The Supreme Court, true to its constitutional commitment, has answered the Presidential reference uninfluenced by the hydraulic pressure of perceived popular sentiment, clarifying the law relating to distribution of natural resources. The interpretations of this verdict by the government, by the opposition, and by some members of civil society suggest they have different versions of the judgment - with little in common between them.
A careful analysis of what the Supreme Court did actually say is therefore vital.
WHAT'S NOT BEEN SAID
The Court has not held that the government has a free hand in the matter of distribution of natural resources in the sense of a monarchial dispensation of largesse. As Justice Kehar pithily postulates, one Indian cannot be enriched to the impoverishment of 1.24 billion!
Jurisprudence in the post republican era has evolved into a strong check on arbitrary exercise of power. Perhaps the time has come to now substitute the word "power" with the word "duty" and remind those who hold high office that the higher the office, the more solemn their duty.
WHAT HAS BEEN SAID
The Court, in the first instance, put the matter in perspective by clarifying that the Indian variant of the doctrine of "public trust" was, in the ultimate analysis, the principal by which disposition of certain natural assets would warrant higher judicial scrutiny.
In lay language, this means that while generally the Court will not interfere with the content of policy, in relation to some assets it would carefully scrutinise this policy to ensure that it does not merely pay lip service to the cause of "public good" but is a genuine and a bonafide policy decision - not a ruse to alienate or create private interests in natural resources of certain kinds. Waterfronts for development of ports, mining in or near sanctuaries, use of rivers etc, are cases of this kind.
The Supreme Court held that mandatory auction may be contrary to economic logic: Harish Salve
On the question whether auction as a mode of disposal of natural resources was a constitutional requirement, the Court said "we would unhesitatingly answer it in the negative since any other answer would be completely contrary to the scheme of the Constitution".
Reiterating the principles of judicial restraint the Court reminds us that "the Courts are not at liberty to declare a statute void, because in their opinion it is opposed to the spirit of the Constitution. Courts cannot declare the limitation of constitutional requirement under the notion of having discovered some ideal norm".
The Court noted the contention of the Centre for Public Interest Litigation [represented by Shanti Bhushan and Prashant Bhushan] that revenue maximisation during the sale or alienation of a natural resource for commercial exploitation is the only way of achieving public good since the revenue collected can be channelised to welfare policies and controlling the burgeoning deficit.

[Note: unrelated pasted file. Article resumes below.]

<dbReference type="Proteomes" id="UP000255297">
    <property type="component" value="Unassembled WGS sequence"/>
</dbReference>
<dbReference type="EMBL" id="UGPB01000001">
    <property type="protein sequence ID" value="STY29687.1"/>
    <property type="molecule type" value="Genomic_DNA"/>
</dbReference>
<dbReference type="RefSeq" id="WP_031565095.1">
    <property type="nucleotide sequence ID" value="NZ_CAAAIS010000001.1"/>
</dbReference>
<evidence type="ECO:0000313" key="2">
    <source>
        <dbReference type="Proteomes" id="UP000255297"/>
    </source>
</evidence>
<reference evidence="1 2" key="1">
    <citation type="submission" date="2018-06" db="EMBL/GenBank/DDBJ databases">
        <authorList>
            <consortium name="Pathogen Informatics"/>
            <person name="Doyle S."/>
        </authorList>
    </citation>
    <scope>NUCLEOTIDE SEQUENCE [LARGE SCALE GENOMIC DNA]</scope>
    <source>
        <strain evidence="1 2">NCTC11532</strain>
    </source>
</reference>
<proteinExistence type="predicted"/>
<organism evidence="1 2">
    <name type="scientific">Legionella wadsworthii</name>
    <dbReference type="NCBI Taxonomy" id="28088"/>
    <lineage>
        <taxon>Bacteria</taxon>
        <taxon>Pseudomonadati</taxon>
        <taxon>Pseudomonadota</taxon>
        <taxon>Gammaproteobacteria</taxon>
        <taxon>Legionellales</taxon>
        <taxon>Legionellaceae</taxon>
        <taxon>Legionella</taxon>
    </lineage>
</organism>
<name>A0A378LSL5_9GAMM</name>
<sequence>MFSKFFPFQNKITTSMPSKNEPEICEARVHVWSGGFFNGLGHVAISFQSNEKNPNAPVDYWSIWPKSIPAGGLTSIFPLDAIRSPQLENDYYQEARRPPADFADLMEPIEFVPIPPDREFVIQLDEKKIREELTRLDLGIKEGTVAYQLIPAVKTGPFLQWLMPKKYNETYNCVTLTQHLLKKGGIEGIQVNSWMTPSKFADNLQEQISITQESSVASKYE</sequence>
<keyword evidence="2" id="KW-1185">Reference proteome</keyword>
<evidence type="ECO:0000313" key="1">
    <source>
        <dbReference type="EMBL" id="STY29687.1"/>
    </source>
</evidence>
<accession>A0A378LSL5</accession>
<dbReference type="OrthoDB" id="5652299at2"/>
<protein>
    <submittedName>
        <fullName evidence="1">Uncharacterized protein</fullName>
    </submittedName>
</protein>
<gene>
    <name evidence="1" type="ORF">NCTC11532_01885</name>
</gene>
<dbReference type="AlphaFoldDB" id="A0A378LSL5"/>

But the Court rejected this view decisively, and held "we are not persuaded to hold so. Auctions may be the best way of maximising revenue but revenue maximisation may not always be the best way to subserve public good. Common good is the sole guiding factor under Article 39 (b) for distribution of natural resources".
Giving instances, such as exploration and exploitation contracts and so forth, the Court held that mandatory auction may be contrary to economic logic. Similarly where the object of a state policy is to promote domestic development of an industry, auction may not be the sole method. Auction has its own drawbacks - for example, a 'winner's curse', where the auction purchaser ends up overbidding and acquiring an uneconomic asset.
Having held that it is not for the Court to conduct a comparative study of the various methods of distribution of natural resources, the Court entered a caveat - "when such a policy decision is not backed by a social or welfare purpose, and precious and scarce natural resources are alienated for commercial pursuits of profit maximising private entrepreneurs, adoption of means other than those that are competitive and maximise revenue may be arbitrary and face the wrath of Article 14 of the Constitution".
The judgment is a study in careful constitutional analysis, with the Court showing sensitivity to the need for judicial control of executive action on a case by case basis, but refusing to lay down a mandate which would circumscribe policymaking.
Upholding executive prerogative in the matter of framing economic policy, the Court reminded the Government that economic policy must conform to the constitutional mandate of good governance - distribution of material resources so as to subserve public good. Where a policy does not subserve public good, the Court can - and the Court will - interfere to strike it down.
Two messages are clear from this judgment. Crony capitalism is anathema to a republican system of government and no policy to favour a chosen few will pass judicial scrutiny. Equally the Court will not allow itself to be used as a tool for foisting an economic philosophy under the guise of a constitutional limitation. Perceptions of egregious corruption are momentary and cannot be the basis of evolving the jurisprudence of a timeless Constitution.
Constitutions live beyond dark moments and their jurisprudence is based on a vision of India where we can walk once again with our heads held high.The author is a leading advocate and former solicitor general of India